The New Canon EOS 6D Full-Frame DSLR: Practical and Functional

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Canon has just announced their newest full-frame DSLR, the EOS 6D. This camera is a step closer to bridging the gap between cropped sensors and professional full-frame bodies, without alienating the compact form that is desirable from a camera with a smaller sensor. The integration of a large 20.2 megapixel CMOS sensor provides a high level of image quality that is well-paired with a powerful DIGIC 5+ image processor, with 14-bit A/D conversion, for fast processing speeds and the advantage of an expanded sensitivity range up to ISO 102400. Additionally, this camera combines an intelligent iFCL exposure metering system and 11-point autofocus system for delivering well-exposed, sharp imagery. Full HD video is supported up to 1080/30p format, and a maximum full resolution continuous shooting rate of 4.5 fps enables this camera to perform well when capturing moving images. The 6D is also Canon’s first EOS DSLR to integrate a built-in Wi-Fi transmitter and GPS receiver for greater connectivity between your camera and other mobile devices.

Full-Frame Image Sensor and Processing System

The large full-frame 20.2 megapixel CMOS sensor delivers a high level of image quality and visual depth while offering finer detail and sharpness. The larger sensor also provides more room to control your plane of focus and apply selective-focus techniques.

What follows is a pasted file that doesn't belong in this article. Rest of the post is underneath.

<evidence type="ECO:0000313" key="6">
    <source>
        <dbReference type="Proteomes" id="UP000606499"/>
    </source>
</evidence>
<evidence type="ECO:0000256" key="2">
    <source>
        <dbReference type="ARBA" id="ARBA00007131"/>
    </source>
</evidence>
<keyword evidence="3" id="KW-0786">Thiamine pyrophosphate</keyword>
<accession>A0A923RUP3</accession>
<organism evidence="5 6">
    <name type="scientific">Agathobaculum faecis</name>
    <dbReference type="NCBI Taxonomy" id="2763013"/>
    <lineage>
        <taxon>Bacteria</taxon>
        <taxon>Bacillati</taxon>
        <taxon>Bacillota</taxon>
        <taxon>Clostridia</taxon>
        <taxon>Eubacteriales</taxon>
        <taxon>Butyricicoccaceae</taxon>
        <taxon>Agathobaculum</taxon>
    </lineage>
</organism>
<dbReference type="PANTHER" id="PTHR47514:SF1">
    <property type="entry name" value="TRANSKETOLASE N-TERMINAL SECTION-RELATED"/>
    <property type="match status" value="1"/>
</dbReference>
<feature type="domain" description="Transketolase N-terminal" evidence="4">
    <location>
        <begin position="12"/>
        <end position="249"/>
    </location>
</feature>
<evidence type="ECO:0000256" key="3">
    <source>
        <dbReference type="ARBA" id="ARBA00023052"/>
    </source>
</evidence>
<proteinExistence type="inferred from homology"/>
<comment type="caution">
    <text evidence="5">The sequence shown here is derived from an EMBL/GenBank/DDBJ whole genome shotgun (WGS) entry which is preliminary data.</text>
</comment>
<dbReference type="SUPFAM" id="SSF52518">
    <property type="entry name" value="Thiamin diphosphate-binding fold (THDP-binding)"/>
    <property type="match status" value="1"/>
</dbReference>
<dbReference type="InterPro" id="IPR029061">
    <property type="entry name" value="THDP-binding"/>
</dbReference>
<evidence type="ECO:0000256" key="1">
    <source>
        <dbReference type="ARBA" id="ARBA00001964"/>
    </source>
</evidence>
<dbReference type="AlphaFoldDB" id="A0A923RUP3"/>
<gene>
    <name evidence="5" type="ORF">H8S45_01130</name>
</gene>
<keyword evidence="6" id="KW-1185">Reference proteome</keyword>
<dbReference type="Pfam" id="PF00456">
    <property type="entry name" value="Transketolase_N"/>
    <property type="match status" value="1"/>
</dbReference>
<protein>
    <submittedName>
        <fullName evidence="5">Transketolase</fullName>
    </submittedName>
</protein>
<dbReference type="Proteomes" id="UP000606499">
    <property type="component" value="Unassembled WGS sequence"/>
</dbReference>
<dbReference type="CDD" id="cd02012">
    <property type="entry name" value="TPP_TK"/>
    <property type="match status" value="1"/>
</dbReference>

This sensor works in harmony with the powerful DIGIC 5+ image processor for expedited 14-bit A/D conversion, resulting in true image fidelity and rich detail. This process also contributes greatly to low-light sensitivity, which has a native range from ISO 100 to 25600, and can be expanded to an extremely wide ISO 50-102400. This processor technology helps to greatly reduce noise when working at such high sensitivities in very dark conditions. Additionally, the image processor provides an impressive continuous shooting rate of up to 4.5 full-resolution frames per second.